4. 4. We all need “quick wins.”Frankly, until recently, I didn’t fully understand this one myself. I was prejudiced against anything thatseemed too good to be true, and distrustful of anything that came too easily. I was suspicious of anyonewho suggested anything less than “big wins.”When I first read about “quick wins,” I assumed it meant small, inconsequential wins. “Why wouldanyone aim for a quick win instead of a big win?” I asked myself.I have come to understand, however, that long-term change is brought about by people who also getshort-term gains, or “quick wins,” when they take the steps toward a long-term change.Most entrepreneurs, we know, get “quick wins” just thinking about what they want to do. The businessdream alone is intoxicating to them.We business advisors get quick wins when we get a call-back, an appointment, an engagement, a signedcontract, a check, or when we make a well-received speech, complete a successful workshop, or evenjust receive a sincere “thank you” along our journey, from a client, customer or fellow professional.Since little has been written about “quick wins,” however, let me explain even further.We short-term-thinking humans seem to be only just beginning to learn that long-term success does,indeed, usually come in small daily victories (gradual, one-day-at-a-time, short-term changes). That’sthe way reality works almost all the time. People – including ourselves – just don’t change quicklyenough to make it work in any other way.Ambitious and noble “big win” goals are great, but we only sustain long-term efforts to achieve themwhen we allow ourselves to enjoy the effort over time, by enjoying incremental “quick wins” that buildor maintain our momentum as we move toward the goal.For human beings to get motivated to work for a longer-term goal, we must be able to respect, nurtureand celebrate the “short-term” things we can do about it today. Without adopting the structure of “quickwins” into what we plan and do, we make promises we can’t keep. We fail to meet our goals.The personal New Year’s resolution is blown after the first week, for example, when we do not allowourselves a daily reinforcing “reward” for staying the course. In the same way, any business plan iscompromised immediately when people implementing it are not able to do daily things about it that offereach of them joy in the journey toward that goal.These two fundamental concepts – that everything we need is within reach and that we all need quickwins – are not easy concepts to learn or practice, but if learned, their implications are compelling.If we truly want to fix things and be successful, we must remember these fundamentals as we observethe trends that are forcing us to change.Remembering fundamentals directs our attention to the right questions that need asking in any changingsituation. 4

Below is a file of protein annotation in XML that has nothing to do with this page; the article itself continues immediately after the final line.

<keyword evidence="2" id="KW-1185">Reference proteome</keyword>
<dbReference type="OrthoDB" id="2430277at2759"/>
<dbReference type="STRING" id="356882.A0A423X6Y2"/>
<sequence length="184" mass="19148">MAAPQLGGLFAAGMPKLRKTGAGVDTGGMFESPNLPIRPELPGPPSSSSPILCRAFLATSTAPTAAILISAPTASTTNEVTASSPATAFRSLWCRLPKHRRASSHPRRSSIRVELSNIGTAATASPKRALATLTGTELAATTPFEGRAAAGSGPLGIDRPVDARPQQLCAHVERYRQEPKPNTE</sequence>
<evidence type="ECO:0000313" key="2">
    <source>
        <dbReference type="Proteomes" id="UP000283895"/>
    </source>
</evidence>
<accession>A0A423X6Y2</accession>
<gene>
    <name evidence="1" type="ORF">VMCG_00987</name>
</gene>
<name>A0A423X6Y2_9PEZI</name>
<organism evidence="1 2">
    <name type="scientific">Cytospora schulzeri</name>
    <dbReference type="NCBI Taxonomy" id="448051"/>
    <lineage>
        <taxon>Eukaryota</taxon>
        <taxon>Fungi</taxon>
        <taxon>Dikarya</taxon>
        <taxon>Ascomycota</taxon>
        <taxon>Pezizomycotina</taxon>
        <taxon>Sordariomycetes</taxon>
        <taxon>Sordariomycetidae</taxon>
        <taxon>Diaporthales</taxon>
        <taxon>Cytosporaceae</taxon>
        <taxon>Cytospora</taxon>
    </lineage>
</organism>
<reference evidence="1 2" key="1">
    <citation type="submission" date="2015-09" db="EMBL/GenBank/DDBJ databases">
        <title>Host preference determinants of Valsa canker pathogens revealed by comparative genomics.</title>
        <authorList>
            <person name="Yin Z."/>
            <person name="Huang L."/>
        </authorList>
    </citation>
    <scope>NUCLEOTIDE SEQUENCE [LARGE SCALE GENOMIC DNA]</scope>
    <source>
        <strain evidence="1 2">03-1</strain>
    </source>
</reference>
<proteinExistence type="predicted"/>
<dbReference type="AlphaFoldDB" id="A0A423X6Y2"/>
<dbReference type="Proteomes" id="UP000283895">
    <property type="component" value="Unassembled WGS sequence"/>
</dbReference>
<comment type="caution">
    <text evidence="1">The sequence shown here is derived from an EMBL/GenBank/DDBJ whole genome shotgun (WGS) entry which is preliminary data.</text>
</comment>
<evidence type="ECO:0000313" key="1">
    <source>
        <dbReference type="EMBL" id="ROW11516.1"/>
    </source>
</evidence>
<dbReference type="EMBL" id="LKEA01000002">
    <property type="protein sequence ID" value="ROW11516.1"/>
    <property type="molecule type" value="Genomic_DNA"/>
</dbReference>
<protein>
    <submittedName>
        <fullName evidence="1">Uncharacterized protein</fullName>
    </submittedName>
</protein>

5. 5. The answers, we will find, are mostly within us, individually and collectively, if only we will askquestions and listen for answers. “Quick wins” can come from every meeting and individual encounterin which we employ probing questions and active listening. Facilitating such experiences as wecollaborate with others can give us a “quick win” nearly every time.There are always solutions within our reach, but most of us are largely unaware of just what to reach for,and we are lousy at reaching. In fact, we are overwhelmed today by too many choices and we often tendto retreat into distractions.To “fix” both ourselves and our firms, we must fully understand how this obvious human characteristicof ours – this need for ‘quick wins’ – can be anticipated, planned for, engaged and utilized. Most of thetime it is circumvented, denied, papered over, or buried under a “big win” strategy that has no satisfyingdaily action plan. We nearly all devise “action plans” that are too immediately ambitious, settingourselves up for longer-term failure.There are, in my opinion, several worldwide business trends that will dramatically affect our future, thatare changing both what we might reach for, as well as how far we can reach.Most of us know the trends, and are even part of them, but have not given enough consideration to howthey are dramatically altering our lives. The trends, it seems to me, are actually expanding the number ofsolutions available to us.Some of these trends are new. Some just seem like new versions of longer-term trends that have beencontinuing for many years, but are now being accelerated or even transformed. I categorize the trends Isee in seven categories, but because they overlap, and are entwined with each other, how they arecategorized or numbered is not important.There’s nothing magic, either, about the number seven. Trends can easily be broken down further intomany separate trends-within-trends. I consolidate the list to just seven categories to make it simpler.We all seem to be at a crossroads. Do we try to re-establish what we had, or do something different?Shall we ignore change, fight it or shall we observe the trends and utilize the changes to fix what’swrong?In my opinion, we should use the energy and momentum of current trends to fix what needs fixing.Think of martial arts training. Even if we don’t like the direction things are going, we still want to usethe energy of that direction if we can.We urgently need to change our lives for the better, make money now, get technology under control, andstart today.What Are the 7 Trends?Trends impacting us today, and maybe even more tomorrow 5